The Skin

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The structure and functions of the skin are described in this chapter

The skin, the largest organ of the body, has a complex structure and performs many functions that are important in maintaining homeostasis in the body. Probably the most important of these functions is the control of body temperature. The skin also protects the body from physical damage and bacterial invasion. The skin has an array of sense organs which sense the external environment, and also cells which can make vitamin D in sunlight.


After completing this section, you should know:

  • the general structure of the skin
  • the function of the keratin deposited in the epidermis
  • the structure and function of keratin skin structures including calluses, scales, nails, claws, hoofs and horns
  • that antlers are not made either of keratin or in the epidermis
  • the structure of hairs
  • the structure of the different types of feathers and the function of preening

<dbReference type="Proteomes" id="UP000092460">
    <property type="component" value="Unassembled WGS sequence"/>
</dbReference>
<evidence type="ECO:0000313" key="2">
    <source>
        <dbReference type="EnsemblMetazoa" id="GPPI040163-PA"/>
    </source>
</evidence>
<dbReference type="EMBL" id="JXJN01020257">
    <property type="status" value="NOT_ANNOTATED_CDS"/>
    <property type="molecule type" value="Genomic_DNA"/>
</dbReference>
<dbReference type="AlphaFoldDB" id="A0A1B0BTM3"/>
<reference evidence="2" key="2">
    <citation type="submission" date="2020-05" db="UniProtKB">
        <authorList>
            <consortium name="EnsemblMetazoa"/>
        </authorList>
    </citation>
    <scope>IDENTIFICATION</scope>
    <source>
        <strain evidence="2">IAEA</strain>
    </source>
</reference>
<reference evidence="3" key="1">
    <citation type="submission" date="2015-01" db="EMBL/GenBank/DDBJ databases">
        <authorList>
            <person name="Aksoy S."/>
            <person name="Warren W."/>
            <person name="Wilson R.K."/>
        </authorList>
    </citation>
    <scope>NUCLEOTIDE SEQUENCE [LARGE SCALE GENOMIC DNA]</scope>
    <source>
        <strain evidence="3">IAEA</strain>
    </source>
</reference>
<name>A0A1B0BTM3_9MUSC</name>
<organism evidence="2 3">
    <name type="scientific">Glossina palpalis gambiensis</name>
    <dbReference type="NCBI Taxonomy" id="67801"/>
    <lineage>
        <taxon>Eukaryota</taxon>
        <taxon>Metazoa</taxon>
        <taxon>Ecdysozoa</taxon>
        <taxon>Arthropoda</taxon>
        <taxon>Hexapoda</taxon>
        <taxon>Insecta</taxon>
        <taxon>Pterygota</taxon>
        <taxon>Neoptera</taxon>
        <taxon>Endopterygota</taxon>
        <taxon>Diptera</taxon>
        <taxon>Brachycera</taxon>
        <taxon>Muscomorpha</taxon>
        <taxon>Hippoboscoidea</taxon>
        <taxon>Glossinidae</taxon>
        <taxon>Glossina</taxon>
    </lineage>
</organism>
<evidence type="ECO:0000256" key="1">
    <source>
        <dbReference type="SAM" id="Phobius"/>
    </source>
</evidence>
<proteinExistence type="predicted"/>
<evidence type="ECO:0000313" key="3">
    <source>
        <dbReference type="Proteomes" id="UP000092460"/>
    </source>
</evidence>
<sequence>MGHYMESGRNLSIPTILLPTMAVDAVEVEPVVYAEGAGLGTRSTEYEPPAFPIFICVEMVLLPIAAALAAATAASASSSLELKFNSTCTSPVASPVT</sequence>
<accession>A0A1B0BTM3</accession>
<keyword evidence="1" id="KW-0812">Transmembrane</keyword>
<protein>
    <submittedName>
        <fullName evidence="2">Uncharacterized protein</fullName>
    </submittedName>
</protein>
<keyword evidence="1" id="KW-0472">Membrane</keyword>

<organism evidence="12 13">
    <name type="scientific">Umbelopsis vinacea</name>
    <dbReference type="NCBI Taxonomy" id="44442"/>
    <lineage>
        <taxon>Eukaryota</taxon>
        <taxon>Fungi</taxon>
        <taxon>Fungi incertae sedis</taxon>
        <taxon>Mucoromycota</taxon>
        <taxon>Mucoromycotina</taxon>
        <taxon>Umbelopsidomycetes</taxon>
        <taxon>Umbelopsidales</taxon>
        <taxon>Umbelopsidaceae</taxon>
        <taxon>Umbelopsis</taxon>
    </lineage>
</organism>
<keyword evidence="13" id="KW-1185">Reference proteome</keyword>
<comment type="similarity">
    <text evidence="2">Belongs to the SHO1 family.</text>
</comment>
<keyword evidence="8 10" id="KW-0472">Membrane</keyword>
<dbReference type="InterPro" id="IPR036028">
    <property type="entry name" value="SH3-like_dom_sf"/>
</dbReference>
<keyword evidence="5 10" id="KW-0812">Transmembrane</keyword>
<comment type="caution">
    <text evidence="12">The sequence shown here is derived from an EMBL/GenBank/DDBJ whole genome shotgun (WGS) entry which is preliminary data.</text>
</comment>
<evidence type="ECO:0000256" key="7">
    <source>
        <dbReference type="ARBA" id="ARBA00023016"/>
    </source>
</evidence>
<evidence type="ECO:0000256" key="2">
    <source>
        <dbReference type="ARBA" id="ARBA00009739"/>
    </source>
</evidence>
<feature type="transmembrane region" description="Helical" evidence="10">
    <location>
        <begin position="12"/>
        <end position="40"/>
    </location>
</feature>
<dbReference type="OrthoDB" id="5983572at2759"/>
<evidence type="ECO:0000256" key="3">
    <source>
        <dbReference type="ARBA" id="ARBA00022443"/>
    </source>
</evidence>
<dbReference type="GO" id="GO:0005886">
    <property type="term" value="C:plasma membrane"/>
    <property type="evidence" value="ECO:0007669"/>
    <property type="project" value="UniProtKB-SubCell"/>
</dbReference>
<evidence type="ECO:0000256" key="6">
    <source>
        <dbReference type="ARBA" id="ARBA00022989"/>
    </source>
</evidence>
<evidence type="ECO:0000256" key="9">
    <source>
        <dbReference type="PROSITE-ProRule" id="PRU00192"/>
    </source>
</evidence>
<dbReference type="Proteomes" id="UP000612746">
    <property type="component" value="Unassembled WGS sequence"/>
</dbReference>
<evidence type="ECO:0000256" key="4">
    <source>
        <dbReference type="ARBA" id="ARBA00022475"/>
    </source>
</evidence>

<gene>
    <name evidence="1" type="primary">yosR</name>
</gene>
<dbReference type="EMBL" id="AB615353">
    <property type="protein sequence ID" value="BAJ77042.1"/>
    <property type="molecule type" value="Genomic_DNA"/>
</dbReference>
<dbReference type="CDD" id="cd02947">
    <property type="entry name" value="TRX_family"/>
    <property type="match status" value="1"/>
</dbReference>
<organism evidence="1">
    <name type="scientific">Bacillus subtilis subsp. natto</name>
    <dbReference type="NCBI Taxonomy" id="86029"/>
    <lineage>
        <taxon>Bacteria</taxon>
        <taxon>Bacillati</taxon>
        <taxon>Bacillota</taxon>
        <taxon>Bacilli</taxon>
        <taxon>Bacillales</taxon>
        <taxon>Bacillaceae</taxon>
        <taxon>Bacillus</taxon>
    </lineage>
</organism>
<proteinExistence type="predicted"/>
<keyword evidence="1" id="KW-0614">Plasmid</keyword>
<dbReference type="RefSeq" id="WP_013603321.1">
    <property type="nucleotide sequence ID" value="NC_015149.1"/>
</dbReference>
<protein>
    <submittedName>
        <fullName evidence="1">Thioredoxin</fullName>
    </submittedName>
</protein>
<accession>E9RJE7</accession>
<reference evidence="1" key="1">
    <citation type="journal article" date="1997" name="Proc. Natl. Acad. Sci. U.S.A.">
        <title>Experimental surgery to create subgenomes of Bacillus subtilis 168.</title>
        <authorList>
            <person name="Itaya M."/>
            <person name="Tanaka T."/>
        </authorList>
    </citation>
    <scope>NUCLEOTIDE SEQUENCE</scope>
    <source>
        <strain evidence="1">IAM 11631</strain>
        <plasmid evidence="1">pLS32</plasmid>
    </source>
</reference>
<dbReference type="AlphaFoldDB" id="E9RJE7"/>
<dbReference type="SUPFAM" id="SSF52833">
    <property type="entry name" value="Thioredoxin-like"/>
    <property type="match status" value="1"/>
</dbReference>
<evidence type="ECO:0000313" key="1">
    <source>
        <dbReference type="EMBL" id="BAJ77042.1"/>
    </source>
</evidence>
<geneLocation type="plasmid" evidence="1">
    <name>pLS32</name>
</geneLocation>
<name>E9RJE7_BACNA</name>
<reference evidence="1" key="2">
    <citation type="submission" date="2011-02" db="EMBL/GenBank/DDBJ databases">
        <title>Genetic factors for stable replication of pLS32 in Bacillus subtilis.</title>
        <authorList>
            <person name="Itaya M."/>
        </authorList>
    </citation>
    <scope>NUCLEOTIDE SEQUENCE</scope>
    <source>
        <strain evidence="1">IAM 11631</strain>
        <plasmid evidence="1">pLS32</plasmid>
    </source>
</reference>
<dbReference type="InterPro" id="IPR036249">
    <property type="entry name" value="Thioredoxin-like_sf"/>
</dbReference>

• the general structure and function of sweat, scent, preen and mammary glands
  • the basic functions of the skin in sensing stimuli, temperature control and production of vitamin D
  • the mechanisms by which the skin regulates body temperature


  • Skin consists of two layers: the thin epidermis and under it the thicker dermis. * The Epidermis is formed by the division of base cells that push those above them towards the surface where they die and are shed.
  • Keratin, a protein, is deposited in the epidermal cells. It makes skin waterproof.
  • Various skin structures formed in the epidermis are made of keratin. These include: claws, nails, hoofs, horn, hair and feathers.
  • Various Exocrine Glands (with ducts) formed in the epidermis include sweat, sebaceous, and mammary glands.
  • Melanin deposited in cells at the base of the epidermis protects deeper cells from the harmful effects of the sun.
  • The Dermis is composed of loose connective tissue and is well supplied with blood. Beneath the dermis is insulating adipose tissue.
  • Body Temperature is controlled by: sweat, hair erection, dilation and contraction of dermal capillaries and shivering.

Learning Activities

Library of Resources

Presentations and Blackboard quizzes can be accessed by students of Otago Polytechnic.